Earth Sciences - Agronomy / Food Science - 23.10.2017
Crops evolving ten millennia before experts thought
Ancient peoples began to systematically affect evolution of crops up to 30,000 years ago - ten millennia before experts previously thought, says new University of Warwick research Rice, wheat and barley were used so much that their evolution was affected - beginning the process that eventually turned them from wild to domesticated - as long ago as the last Ice Age Einkorn found to be on the evolutionary trajectory to domestication up to 30,000 y

Health - Agronomy / Food Science - 20.10.2017
How obesity promotes breast cancer
How obesity promotes breast cancer
Research news Obesity leads to the release of cytokines into the bloodstream which impact the metabolism of breast cancer cells, making them more aggressive as a result. Scientists from Technical University of Munich (TUM), Helmholtz Zentrum München, and Heidelberg University Hospital report on this in Cell Metabolism .

Health - Agronomy / Food Science - 10.10.2017
Modified peptides could boost plant growth and development
Modified peptides could boost plant growth and development
An Australian study of peptide hormones critical for plant development could result in enhanced agricultural yields, benefits to tissue culture, and improved knowledge of peptide hormones in humans. The study, involving University of Queensland and University of Sydney researchers, included the synthesis and examination of CLE peptides, a relatively new family of growth hormones in plants.

Life Sciences - Agronomy / Food Science - 26.09.2017
Research and agricultural higher education publications : 1st Rank worldwide in citations for animal and plant science
Research and agricultural higher education publications : 1st Rank worldwide in citations for animal and plant science
An exploratory study carried out by Inra inside Agreenium's network enabled to identify French research and agricultural higher education outlines worldwide.

Life Sciences - Agronomy / Food Science - 07.09.2017
Nutrition has benefits for brain network organization, new research finds
Nutrition has benefits for brain network organization, new research finds
CHAMPAIGN, Ill. — Nutrition has been linked to cognitive performance, but researchers have not pinpointed what underlies the connection. A new study by University of Illinois researchers found that monounsaturated fatty acids - a class of nutrients found in olive oils, nuts and avocados - are linked to general intelligence, and that this relationship is driven by the correlation between MUFAs and the organization of the brain's attention network.

Agronomy / Food Science - 05.09.2017
Combating Japanese Beetles with Fungi
Combating Japanese Beetles with Fungi
Zurich-Reckenholz, 05. In June of this year, the Japanese beetle (Popillia japonica) was detected for the first time in Switzerland, in the canton of Ticino. Considered to be a quarantine pest, it is subject to obligatory control. Agroscope researchers are testing whether this quarantine pest can be controlled with fungi that are effective against May and June beetles.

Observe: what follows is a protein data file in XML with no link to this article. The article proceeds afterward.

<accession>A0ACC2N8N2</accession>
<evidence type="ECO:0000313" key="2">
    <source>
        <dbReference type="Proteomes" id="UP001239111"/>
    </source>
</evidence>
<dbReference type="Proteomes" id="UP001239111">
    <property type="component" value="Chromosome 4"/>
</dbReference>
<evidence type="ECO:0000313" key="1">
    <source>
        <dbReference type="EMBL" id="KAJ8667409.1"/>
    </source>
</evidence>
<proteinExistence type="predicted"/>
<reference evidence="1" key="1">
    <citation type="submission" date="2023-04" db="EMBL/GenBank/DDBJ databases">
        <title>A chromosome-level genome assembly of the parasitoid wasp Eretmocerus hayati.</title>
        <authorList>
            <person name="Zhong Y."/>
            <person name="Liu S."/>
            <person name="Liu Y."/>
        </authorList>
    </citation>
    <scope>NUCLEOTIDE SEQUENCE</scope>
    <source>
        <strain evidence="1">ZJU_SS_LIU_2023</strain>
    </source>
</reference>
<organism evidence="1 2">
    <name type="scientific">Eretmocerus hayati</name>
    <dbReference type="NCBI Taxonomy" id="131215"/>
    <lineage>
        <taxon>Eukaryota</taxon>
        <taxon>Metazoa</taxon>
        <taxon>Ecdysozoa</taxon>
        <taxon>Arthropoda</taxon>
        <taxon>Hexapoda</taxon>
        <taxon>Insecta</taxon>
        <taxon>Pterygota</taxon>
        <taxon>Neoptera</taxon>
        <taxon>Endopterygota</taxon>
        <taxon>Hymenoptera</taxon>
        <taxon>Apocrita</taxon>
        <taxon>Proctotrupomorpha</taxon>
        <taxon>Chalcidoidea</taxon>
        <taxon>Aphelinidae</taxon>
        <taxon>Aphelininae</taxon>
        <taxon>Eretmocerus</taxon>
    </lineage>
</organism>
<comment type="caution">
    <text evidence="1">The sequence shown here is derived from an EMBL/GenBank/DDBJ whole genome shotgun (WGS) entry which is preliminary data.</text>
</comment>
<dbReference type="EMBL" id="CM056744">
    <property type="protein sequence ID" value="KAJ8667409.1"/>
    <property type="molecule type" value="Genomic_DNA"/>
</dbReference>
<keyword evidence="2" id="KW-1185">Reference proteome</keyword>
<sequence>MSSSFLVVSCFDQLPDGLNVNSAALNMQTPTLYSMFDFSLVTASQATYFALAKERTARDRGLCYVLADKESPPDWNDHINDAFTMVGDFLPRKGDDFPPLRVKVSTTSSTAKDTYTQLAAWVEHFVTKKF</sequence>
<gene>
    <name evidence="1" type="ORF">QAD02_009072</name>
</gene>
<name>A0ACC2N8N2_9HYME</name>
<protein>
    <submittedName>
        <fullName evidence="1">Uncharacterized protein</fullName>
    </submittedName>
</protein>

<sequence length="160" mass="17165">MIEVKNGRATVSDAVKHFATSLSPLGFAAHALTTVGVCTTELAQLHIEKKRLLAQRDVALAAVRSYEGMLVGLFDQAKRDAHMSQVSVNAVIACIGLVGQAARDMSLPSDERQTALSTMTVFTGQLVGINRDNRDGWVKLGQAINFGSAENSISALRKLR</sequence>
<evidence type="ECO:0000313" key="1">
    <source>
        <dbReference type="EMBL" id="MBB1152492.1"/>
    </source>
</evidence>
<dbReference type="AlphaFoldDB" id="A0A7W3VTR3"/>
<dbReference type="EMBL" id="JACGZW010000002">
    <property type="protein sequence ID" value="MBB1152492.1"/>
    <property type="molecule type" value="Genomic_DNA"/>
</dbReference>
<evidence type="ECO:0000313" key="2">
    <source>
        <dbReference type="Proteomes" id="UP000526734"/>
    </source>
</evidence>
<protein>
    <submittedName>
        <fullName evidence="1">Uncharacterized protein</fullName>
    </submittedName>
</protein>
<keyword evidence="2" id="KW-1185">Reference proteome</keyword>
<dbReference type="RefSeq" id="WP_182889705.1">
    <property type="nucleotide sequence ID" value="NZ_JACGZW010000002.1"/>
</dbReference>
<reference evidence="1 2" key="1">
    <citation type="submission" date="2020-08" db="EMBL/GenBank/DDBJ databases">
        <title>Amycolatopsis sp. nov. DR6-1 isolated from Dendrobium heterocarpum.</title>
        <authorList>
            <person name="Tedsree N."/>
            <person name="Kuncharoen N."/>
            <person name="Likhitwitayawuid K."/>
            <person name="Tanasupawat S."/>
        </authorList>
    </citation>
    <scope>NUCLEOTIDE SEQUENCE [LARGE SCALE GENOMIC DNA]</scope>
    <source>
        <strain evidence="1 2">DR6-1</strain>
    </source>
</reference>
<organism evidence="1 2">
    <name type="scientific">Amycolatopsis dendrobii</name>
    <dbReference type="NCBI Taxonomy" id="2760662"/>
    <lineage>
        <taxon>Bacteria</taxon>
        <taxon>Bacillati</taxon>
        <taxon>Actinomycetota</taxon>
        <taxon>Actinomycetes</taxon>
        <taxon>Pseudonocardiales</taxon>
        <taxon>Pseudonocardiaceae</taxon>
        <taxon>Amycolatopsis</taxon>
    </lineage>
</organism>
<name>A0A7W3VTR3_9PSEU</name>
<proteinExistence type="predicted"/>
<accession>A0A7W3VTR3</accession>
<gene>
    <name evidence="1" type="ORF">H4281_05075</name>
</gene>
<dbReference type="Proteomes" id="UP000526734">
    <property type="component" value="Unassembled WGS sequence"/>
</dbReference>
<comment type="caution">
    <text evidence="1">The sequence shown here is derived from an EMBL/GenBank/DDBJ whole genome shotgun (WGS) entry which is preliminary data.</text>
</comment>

Health - Agronomy / Food Science - 30.08.2017
Study examines dietary fats' impact on healthy, obese adults
Study examines dietary fats’ impact on healthy, obese adults
CHAMPAIGN, Ill. — Metabolically healthy obese adults consuming a diet high in unsaturated fat and low in saturated fat may be able to decrease their total cholesterol by 10 points, a new study suggests. However, there was little research evidence to support current dietary recommendations that replacing saturated fat with unsaturated fat aids in weight loss, the researchers also reported in their meta-analysis of recent dietary studies.

Agronomy / Food Science - Health - 29.08.2017
Compassion key to treating eating disorders
Self-compassion is an important part of recovery for people with eating disorders, University of Queensland researchers have found. The School of Psychology study reviewed the use of compassion focussed therapy (CFT) in the treatment of eating and weight concerns. CFT, which has grown over the last two decades, encourages self-compassion to alleviate suffering that is created by an individual's self-criticism and shame.

Life Sciences - Agronomy / Food Science - 17.08.2017
Researchers unlock cheesemaking secret
Researchers unlock cheesemaking secret
Researchers say their new knowledge on the inner workings of a bacterium has important implications for Australia's billion dollar cheese industry. University of Queensland School of Agriculture and Food Sciences researcher Associate Professor Mark Turner said a discovery by a UQ, Columbia University and University of Washington research group had explained the regulation of an enzyme in the bacterium Lactococcus, which is used as a starter culture in cheese production.

Agronomy / Food Science - Health - 17.08.2017
Children who skip breakfast may not be getting recommended nutrients
A study by researchers at King's College London has found that children who skip breakfast regularly may not be consuming the daily amounts of key nutrients for growth and development that are recommended by the UK government. Children who ate breakfast every day were deemed to have overall superior nutritional profiles compared to those who didn't.